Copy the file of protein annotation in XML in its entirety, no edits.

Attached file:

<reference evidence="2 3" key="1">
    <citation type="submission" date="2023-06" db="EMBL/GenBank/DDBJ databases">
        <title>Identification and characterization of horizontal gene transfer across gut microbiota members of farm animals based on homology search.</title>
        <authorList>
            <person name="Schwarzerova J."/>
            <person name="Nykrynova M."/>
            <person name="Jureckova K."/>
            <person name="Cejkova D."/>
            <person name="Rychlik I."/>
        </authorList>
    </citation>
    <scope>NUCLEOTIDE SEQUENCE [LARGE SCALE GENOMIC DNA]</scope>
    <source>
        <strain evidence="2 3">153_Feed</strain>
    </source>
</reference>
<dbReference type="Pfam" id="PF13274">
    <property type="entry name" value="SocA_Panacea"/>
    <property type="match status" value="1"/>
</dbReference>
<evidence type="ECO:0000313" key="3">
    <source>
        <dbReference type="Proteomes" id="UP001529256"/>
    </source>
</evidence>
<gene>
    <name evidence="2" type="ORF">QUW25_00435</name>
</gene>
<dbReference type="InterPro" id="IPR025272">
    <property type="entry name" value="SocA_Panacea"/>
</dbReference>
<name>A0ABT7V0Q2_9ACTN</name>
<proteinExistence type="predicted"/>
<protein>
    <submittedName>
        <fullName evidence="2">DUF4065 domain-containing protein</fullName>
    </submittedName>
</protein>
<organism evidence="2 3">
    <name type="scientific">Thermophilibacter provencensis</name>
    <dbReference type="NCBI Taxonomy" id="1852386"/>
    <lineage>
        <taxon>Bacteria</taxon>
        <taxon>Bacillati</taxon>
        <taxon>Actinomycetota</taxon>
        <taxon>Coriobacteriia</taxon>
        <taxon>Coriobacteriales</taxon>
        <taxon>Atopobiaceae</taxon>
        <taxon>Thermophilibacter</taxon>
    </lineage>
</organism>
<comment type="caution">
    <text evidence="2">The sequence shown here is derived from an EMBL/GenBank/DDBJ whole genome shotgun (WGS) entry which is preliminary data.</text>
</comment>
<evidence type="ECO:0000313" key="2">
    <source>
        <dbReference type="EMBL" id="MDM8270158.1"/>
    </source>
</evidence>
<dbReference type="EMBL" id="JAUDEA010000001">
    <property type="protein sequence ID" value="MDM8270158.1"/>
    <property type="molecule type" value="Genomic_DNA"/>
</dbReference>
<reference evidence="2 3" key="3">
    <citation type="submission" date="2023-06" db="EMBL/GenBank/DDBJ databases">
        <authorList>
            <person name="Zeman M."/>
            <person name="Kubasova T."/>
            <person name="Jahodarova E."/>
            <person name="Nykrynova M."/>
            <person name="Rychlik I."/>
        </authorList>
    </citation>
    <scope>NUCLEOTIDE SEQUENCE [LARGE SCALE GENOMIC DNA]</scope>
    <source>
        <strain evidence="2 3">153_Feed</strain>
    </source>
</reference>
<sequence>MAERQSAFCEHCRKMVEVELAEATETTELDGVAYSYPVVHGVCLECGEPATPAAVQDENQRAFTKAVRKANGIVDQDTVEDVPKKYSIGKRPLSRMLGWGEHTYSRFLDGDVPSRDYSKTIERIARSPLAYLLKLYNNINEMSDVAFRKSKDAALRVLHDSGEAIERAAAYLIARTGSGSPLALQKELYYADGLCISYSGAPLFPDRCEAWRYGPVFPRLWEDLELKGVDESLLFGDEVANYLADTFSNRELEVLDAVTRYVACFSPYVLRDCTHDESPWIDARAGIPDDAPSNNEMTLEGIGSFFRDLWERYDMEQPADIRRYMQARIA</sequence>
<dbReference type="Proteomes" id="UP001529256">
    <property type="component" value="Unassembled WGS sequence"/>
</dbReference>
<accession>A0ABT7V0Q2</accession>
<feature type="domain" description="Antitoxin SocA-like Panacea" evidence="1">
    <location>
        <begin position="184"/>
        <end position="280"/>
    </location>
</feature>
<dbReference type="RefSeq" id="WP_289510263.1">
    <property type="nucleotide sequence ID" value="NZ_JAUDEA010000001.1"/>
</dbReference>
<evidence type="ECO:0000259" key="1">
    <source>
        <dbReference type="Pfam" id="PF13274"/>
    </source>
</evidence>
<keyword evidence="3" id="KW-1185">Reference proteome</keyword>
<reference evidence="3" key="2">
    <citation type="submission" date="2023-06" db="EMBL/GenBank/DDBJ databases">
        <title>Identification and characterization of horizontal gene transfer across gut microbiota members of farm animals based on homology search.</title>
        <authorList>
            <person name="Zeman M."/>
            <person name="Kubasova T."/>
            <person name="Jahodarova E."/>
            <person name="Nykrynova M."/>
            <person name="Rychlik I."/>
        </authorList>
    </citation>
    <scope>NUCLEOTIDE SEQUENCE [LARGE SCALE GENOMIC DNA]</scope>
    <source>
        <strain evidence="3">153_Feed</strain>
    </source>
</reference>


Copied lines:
<reference evidence="2 3" key="1">
    <citation type="submission" date="2023-06" db="EMBL/GenBank/DDBJ databases">
        <title>Identification and characterization of horizontal gene transfer across gut microbiota members of farm animals based on homology search.</title>
        <authorList>
            <person name="Schwarzerova J."/>
            <person name="Nykrynova M."/>
            <person name="Jureckova K."/>
            <person name="Cejkova D."/>
            <person name="Rychlik I."/>
        </authorList>
    </citation>
    <scope>NUCLEOTIDE SEQUENCE [LARGE SCALE GENOMIC DNA]</scope>
    <source>
        <strain evidence="2 3">153_Feed</strain>
    </source>
</reference>
<dbReference type="Pfam" id="PF13274">
    <property type="entry name" value="SocA_Panacea"/>
    <property type="match status" value="1"/>
</dbReference>
<evidence type="ECO:0000313" key="3">
    <source>
        <dbReference type="Proteomes" id="UP001529256"/>
    </source>
</evidence>
<gene>
    <name evidence="2" type="ORF">QUW25_00435</name>
</gene>
<dbReference type="InterPro" id="IPR025272">
    <property type="entry name" value="SocA_Panacea"/>
</dbReference>
<name>A0ABT7V0Q2_9ACTN</name>
<proteinExistence type="predicted"/>
<protein>
    <submittedName>
        <fullName evidence="2">DUF4065 domain-containing protein</fullName>
    </submittedName>
</protein>
<organism evidence="2 3">
    <name type="scientific">Thermophilibacter provencensis</name>
    <dbReference type="NCBI Taxonomy" id="1852386"/>
    <lineage>
        <taxon>Bacteria</taxon>
        <taxon>Bacillati</taxon>
        <taxon>Actinomycetota</taxon>
        <taxon>Coriobacteriia</taxon>
        <taxon>Coriobacteriales</taxon>
        <taxon>Atopobiaceae</taxon>
        <taxon>Thermophilibacter</taxon>
    </lineage>
</organism>
<comment type="caution">
    <text evidence="2">The sequence shown here is derived from an EMBL/GenBank/DDBJ whole genome shotgun (WGS) entry which is preliminary data.</text>
</comment>
<evidence type="ECO:0000313" key="2">
    <source>
        <dbReference type="EMBL" id="MDM8270158.1"/>
    </source>
</evidence>
<dbReference type="EMBL" id="JAUDEA010000001">
    <property type="protein sequence ID" value="MDM8270158.1"/>
    <property type="molecule type" value="Genomic_DNA"/>
</dbReference>
<reference evidence="2 3" key="3">
    <citation type="submission" date="2023-06" db="EMBL/GenBank/DDBJ databases">
        <authorList>
            <person name="Zeman M."/>
            <person name="Kubasova T."/>
            <person name="Jahodarova E."/>
            <person name="Nykrynova M."/>
            <person name="Rychlik I."/>
        </authorList>
    </citation>
    <scope>NUCLEOTIDE SEQUENCE [LARGE SCALE GENOMIC DNA]</scope>
    <source>
        <strain evidence="2 3">153_Feed</strain>
    </source>
</reference>
<sequence>MAERQSAFCEHCRKMVEVELAEATETTELDGVAYSYPVVHGVCLECGEPATPAAVQDENQRAFTKAVRKANGIVDQDTVEDVPKKYSIGKRPLSRMLGWGEHTYSRFLDGDVPSRDYSKTIERIARSPLAYLLKLYNNINEMSDVAFRKSKDAALRVLHDSGEAIERAAAYLIARTGSGSPLALQKELYYADGLCISYSGAPLFPDRCEAWRYGPVFPRLWEDLELKGVDESLLFGDEVANYLADTFSNRELEVLDAVTRYVACFSPYVLRDCTHDESPWIDARAGIPDDAPSNNEMTLEGIGSFFRDLWERYDMEQPADIRRYMQARIA</sequence>
<dbReference type="Proteomes" id="UP001529256">
    <property type="component" value="Unassembled WGS sequence"/>
</dbReference>
<accession>A0ABT7V0Q2</accession>
<feature type="domain" description="Antitoxin SocA-like Panacea" evidence="1">
    <location>
        <begin position="184"/>
        <end position="280"/>
    </location>
</feature>
<dbReference type="RefSeq" id="WP_289510263.1">
    <property type="nucleotide sequence ID" value="NZ_JAUDEA010000001.1"/>
</dbReference>
<evidence type="ECO:0000259" key="1">
    <source>
        <dbReference type="Pfam" id="PF13274"/>
    </source>
</evidence>
<keyword evidence="3" id="KW-1185">Reference proteome</keyword>
<reference evidence="3" key="2">
    <citation type="submission" date="2023-06" db="EMBL/GenBank/DDBJ databases">
        <title>Identification and characterization of horizontal gene transfer across gut microbiota members of farm animals based on homology search.</title>
        <authorList>
            <person name="Zeman M."/>
            <person name="Kubasova T."/>
            <person name="Jahodarova E."/>
            <person name="Nykrynova M."/>
            <person name="Rychlik I."/>
        </authorList>
    </citation>
    <scope>NUCLEOTIDE SEQUENCE [LARGE SCALE GENOMIC DNA]</scope>
    <source>
        <strain evidence="3">153_Feed</strain>
    </source>
</reference>